It’s been a while since we’ve done a DVD review and it is not because there is a shortage of DVD’s by any means. The U.K in particular has been pumping out DVD’s like crazy lately (as well as the rest of the world) and it’s great to see because every day we see so much great footage get lost in the abyss of the internet. DVD’s are just one of those things that will always be good to see show up in the mail and you can sit down and enjoy it without distractions from Facebook and everything else.
The other day we received a copy of the “Era of Chubbs” video that our friend, Mark Sutton recently released as the latest Ascension video. We figured maybe you guys have been hearing some things about the video and were curious to know what it’s all about. So here’s what we thought…
Going into this video, I honestly really had no idea of what to expect. I know Mark Sutton is a real solid writer and handles a lot of content for Bike Biz over in the U.K, but I didn’t know what his film work was like. I had seen a few bits and pieces about the video through Twitter and Facebook along with a few trailers that have popped up over the past 2 years or so which all lead me to believe this one was definitely geared for the good times versus a serious production though.
Going into the video, I noticed that the entire video runs in at 55 minutes. I don’t know about you, but in a world of 15 second Instagram clips, this seems like a hell of a long video. I’m not complaining though, in fact it was kind of nice to know it wasn’t just a quick 15-20 minute mixtape that Mark pounded out and dropped on to a DVD instead of sending it straight to Youtube or Vimeo.
“Era of Chubbs” features a full cast of riders with sections from Ryan Wolfe, Nick Delmolino, James Curnock, Dan Leyland, Mark Sutton, Mark Dix, Mark Richardson, Mason Dosell, Frank the Tank, Jared Tovee, Sahrif Khan, Zi and Zach Shaw. Most of which I’ve maybe seen some clips of in the past from edits, but for the most part all pretty new names to me minus Mark and Zach Shaw. I’m okay with that because let’s face it, when you know a rider, you can sometimes predict exactly what you will see for 70% of the section and that can usually kill the excitement of a part unless there are some seriously unexpected clips.
The video was edited to flow pretty seamless from section to section without a lot of special effects or elaborate intros for each guy and that’s always something I can support because it’s pretty easy to over dose on the graphics or obnoxious intros and it just gets annoying. The riding in the video focuses mainly around the U.K streets, parks and even some trails with footage from Spain and maybe even a few clips from Germany and a few other places (? Not 100% on this) mixed in throughout the video. You can recognize spots like the Seventies warehouse ramps and some of the parks, but for the most part the spots were all pretty unique which kept things interesting.
The riding in the video is solid through out with some crazier clips mixed in. This video is definitely not banger clip after banger clip, but more focused on the riders just doing their thing and having a good time doing it. They took over 2 years to collect clips for this and you can tell there wasn’t a ton of pressure to film clips with most of the video have the vibe of a chill session where the camera came out to document things. I think the best way to sum up the vibe of Era of Chubbs is that it’s a great documentation of a group of riders who are just enjoying their time hanging out and riding without taking things so serious. There’s a bunch of extra footage mixed throughout from funny things they got into which was rad.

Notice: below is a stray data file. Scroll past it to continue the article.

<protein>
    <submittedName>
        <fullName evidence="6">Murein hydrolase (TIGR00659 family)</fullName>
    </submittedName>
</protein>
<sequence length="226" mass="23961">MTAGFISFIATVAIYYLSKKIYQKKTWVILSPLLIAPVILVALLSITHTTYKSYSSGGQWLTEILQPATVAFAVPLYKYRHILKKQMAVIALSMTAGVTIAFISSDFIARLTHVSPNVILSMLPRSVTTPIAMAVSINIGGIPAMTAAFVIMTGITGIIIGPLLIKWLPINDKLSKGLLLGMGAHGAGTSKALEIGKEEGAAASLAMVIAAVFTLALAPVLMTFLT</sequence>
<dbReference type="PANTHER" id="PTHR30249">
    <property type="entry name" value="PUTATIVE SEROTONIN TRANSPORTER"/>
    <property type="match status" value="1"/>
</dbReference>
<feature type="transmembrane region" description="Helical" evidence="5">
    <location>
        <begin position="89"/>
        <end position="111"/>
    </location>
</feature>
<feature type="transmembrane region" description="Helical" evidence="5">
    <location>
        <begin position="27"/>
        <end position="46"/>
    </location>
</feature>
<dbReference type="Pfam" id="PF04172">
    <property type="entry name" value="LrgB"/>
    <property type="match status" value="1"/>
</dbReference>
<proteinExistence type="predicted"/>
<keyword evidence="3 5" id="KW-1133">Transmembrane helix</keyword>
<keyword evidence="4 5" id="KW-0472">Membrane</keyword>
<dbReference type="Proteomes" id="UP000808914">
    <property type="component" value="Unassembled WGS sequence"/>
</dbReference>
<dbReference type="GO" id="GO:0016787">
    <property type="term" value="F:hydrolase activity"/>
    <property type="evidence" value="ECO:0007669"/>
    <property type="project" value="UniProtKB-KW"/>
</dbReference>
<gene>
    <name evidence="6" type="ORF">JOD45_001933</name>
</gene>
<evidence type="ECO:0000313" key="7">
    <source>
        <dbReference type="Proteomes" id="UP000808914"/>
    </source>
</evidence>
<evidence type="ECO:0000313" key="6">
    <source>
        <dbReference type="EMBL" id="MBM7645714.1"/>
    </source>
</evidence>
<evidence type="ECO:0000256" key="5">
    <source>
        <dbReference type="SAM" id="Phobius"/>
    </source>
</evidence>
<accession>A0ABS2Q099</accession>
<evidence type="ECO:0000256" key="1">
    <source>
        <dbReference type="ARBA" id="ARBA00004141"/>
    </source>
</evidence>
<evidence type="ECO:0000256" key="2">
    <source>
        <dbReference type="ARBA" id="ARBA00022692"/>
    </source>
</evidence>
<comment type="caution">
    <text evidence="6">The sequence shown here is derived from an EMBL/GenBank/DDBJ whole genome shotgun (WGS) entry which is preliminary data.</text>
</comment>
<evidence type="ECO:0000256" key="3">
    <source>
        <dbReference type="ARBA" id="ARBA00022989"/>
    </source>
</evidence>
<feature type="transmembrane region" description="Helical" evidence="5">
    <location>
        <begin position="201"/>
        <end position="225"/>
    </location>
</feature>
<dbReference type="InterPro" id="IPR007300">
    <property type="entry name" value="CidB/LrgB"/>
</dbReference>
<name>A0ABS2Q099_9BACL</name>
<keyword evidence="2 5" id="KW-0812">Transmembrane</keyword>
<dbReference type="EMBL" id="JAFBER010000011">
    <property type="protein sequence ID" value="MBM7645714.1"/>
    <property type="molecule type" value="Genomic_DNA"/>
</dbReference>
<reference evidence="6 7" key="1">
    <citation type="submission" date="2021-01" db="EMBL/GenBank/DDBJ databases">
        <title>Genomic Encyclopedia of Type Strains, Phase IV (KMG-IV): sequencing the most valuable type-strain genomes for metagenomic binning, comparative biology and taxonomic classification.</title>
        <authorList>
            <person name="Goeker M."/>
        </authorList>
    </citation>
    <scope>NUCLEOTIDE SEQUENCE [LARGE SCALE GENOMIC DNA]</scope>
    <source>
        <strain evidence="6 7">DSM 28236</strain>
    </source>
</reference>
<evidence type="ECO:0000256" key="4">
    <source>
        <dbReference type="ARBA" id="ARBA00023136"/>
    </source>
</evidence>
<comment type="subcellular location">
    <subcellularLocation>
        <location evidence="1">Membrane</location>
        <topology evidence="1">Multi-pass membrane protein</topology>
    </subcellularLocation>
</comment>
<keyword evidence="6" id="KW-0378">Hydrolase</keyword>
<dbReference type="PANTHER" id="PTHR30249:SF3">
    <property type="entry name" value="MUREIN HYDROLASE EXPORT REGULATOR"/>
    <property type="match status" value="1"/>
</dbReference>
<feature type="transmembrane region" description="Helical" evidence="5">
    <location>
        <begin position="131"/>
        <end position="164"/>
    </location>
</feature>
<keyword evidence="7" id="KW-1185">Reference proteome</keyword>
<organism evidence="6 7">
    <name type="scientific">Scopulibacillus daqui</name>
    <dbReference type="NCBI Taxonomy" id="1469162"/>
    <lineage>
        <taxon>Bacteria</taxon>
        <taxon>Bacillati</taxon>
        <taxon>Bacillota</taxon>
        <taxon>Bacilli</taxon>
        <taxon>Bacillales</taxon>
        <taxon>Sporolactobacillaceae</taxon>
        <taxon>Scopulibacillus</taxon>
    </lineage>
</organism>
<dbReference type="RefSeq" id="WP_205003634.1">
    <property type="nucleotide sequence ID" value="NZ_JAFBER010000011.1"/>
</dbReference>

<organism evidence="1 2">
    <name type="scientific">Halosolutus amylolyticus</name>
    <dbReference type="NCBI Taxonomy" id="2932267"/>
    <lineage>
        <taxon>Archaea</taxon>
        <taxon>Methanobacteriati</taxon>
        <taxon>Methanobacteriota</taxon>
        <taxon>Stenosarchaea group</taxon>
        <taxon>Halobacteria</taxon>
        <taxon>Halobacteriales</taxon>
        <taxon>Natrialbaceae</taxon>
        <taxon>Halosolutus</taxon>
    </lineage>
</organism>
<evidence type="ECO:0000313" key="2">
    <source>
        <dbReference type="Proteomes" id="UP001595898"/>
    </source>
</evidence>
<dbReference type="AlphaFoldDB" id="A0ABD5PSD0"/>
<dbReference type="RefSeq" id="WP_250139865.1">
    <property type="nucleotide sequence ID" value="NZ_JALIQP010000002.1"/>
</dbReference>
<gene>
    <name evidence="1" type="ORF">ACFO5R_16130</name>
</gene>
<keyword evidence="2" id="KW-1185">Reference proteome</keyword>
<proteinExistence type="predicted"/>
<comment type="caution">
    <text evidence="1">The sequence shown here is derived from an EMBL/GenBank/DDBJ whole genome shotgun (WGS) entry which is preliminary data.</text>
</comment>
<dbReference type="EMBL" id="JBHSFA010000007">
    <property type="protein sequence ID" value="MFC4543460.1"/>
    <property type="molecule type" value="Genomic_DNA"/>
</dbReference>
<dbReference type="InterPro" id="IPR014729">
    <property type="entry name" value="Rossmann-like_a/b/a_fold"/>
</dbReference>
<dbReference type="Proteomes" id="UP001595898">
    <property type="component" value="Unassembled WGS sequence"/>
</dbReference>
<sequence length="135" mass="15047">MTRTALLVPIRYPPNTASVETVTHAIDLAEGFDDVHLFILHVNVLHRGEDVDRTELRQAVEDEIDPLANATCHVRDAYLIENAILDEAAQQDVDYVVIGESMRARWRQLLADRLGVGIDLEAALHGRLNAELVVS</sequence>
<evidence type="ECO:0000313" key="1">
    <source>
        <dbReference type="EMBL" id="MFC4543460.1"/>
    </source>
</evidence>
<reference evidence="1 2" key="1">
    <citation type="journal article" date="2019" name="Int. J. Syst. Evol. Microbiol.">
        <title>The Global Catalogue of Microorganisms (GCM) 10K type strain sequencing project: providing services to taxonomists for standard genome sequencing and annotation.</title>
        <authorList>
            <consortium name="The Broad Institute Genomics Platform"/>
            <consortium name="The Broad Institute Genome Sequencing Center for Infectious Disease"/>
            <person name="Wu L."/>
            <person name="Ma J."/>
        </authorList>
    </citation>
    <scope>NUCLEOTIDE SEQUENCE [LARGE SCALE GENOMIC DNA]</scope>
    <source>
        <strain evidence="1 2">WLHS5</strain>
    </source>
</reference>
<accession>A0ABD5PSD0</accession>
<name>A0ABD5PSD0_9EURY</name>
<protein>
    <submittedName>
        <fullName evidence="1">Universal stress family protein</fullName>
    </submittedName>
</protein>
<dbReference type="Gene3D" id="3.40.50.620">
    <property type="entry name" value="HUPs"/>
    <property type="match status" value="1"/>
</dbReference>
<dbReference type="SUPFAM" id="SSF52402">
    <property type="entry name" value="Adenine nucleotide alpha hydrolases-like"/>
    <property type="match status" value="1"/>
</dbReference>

The filming and editing for the video is solid, but it’s no Joe Simon, Will Stroud or Rich Forne production. The filming was pretty clean, but there were times it got pretty shakey or crazy. I don’t think this one was meant to have that high production value anyways with glide cams, lighting setups, etc. Point the camera, stack the clips. Like I had mentioned above, I was a fan of the editing. I liked how the video transitioned from section to section without breaks or crazy intros. Just one dude after another with a crash and mix section through out. Keeping it simple is never a bad thing!
I also liked the music selection for the video, you can find a mix of music that’s mostly classic rock. There’s music from Electric Light, Orchestra, Damien Marley, Van Morrison, The Cramps, Rolling Stones, Randy Crawford, Janis Joplin, Elbow, Dusty Springfield, Johnny Cash, Horse the Band, Juicy J, Love and Rodriguez. All of the songs went along well with the relaxed vibe of the video, except for the Juicy J song which kind of stood out from the majority of the music picked for this.
Along with the video, you can find a bonus section that features Zach Shaw, Mark Sutton Outtakes, Halloween Jam, Harlow Street, Final Trailer, Ascension Intro, Ascension Part 2, Ascension Crash, Murcia Trip and Chubbs to check out as well.
Overall, I liked the video. It’s a great scene video with solid riding from a lot of unfamiliar names. I liked the laid back, have fun vibe that it gives off and the music that was picked for the video. Do I think it’s worth picking up? I could definitely see this as being a video a lot more people in the U.K would be into than elsewhere, but if you’re into scene videos versus high production team videos this is definitely well worth checking out. Big shout out to all the guys who put work into this one, especially Mark, because BMX does need more of these videos to keep people reminded it’s just about having fun with your friends riding your bike.
The Era of Chubbs video is available on the Era of Chubbs webstore for £6.00 (roughly $10 in USD)! Not a bad price for a full-length video, that’s for sure!
Below are two trailers that came out throughout the filming process of this one. I think they give you a good look at what it’s all about!